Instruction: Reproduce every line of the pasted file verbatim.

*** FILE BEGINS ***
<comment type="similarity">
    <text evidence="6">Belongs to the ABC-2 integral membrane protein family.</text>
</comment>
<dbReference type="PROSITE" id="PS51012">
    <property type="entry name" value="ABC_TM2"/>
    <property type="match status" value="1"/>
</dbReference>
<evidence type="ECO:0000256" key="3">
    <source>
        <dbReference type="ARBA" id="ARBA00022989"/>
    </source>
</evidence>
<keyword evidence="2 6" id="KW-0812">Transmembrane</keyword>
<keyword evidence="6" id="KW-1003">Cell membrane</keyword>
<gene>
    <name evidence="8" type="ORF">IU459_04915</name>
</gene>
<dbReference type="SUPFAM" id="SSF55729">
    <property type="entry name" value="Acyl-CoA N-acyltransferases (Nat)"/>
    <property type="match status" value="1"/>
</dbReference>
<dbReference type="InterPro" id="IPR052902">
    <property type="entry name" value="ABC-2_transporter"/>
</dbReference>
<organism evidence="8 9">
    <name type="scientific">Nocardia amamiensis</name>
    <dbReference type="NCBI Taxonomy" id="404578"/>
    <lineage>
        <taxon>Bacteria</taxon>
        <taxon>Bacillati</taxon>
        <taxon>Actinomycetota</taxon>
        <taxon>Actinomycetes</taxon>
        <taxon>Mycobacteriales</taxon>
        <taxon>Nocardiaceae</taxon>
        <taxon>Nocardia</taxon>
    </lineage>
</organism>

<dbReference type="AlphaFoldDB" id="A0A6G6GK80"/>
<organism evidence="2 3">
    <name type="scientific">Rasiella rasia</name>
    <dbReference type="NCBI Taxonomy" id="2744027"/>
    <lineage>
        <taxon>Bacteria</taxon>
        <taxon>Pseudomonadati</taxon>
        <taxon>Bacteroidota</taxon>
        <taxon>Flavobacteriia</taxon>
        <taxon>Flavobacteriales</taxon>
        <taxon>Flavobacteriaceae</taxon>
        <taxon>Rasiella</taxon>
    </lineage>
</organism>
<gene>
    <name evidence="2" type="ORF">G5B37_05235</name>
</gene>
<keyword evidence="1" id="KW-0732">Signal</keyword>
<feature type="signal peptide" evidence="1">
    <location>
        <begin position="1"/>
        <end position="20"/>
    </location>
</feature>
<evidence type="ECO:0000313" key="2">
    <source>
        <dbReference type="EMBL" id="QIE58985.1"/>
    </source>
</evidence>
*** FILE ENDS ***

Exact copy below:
<comment type="similarity">
    <text evidence="6">Belongs to the ABC-2 integral membrane protein family.</text>
</comment>
<dbReference type="PROSITE" id="PS51012">
    <property type="entry name" value="ABC_TM2"/>
    <property type="match status" value="1"/>
</dbReference>
<evidence type="ECO:0000256" key="3">
    <source>
        <dbReference type="ARBA" id="ARBA00022989"/>
    </source>
</evidence>
<keyword evidence="2 6" id="KW-0812">Transmembrane</keyword>
<keyword evidence="6" id="KW-1003">Cell membrane</keyword>
<gene>
    <name evidence="8" type="ORF">IU459_04915</name>
</gene>
<dbReference type="SUPFAM" id="SSF55729">
    <property type="entry name" value="Acyl-CoA N-acyltransferases (Nat)"/>
    <property type="match status" value="1"/>
</dbReference>
<dbReference type="InterPro" id="IPR052902">
    <property type="entry name" value="ABC-2_transporter"/>
</dbReference>
<organism evidence="8 9">
    <name type="scientific">Nocardia amamiensis</name>
    <dbReference type="NCBI Taxonomy" id="404578"/>
    <lineage>
        <taxon>Bacteria</taxon>
        <taxon>Bacillati</taxon>
        <taxon>Actinomycetota</taxon>
        <taxon>Actinomycetes</taxon>
        <taxon>Mycobacteriales</taxon>
        <taxon>Nocardiaceae</taxon>
        <taxon>Nocardia</taxon>
    </lineage>
</organism>

<dbReference type="AlphaFoldDB" id="A0A6G6GK80"/>
<organism evidence="2 3">
    <name type="scientific">Rasiella rasia</name>
    <dbReference type="NCBI Taxonomy" id="2744027"/>
    <lineage>
        <taxon>Bacteria</taxon>
        <taxon>Pseudomonadati</taxon>
        <taxon>Bacteroidota</taxon>
        <taxon>Flavobacteriia</taxon>
        <taxon>Flavobacteriales</taxon>
        <taxon>Flavobacteriaceae</taxon>
        <taxon>Rasiella</taxon>
    </lineage>
</organism>
<gene>
    <name evidence="2" type="ORF">G5B37_05235</name>
</gene>
<keyword evidence="1" id="KW-0732">Signal</keyword>
<feature type="signal peptide" evidence="1">
    <location>
        <begin position="1"/>
        <end position="20"/>
    </location>
</feature>
<evidence type="ECO:0000313" key="2">
    <source>
        <dbReference type="EMBL" id="QIE58985.1"/>
    </source>
</evidence>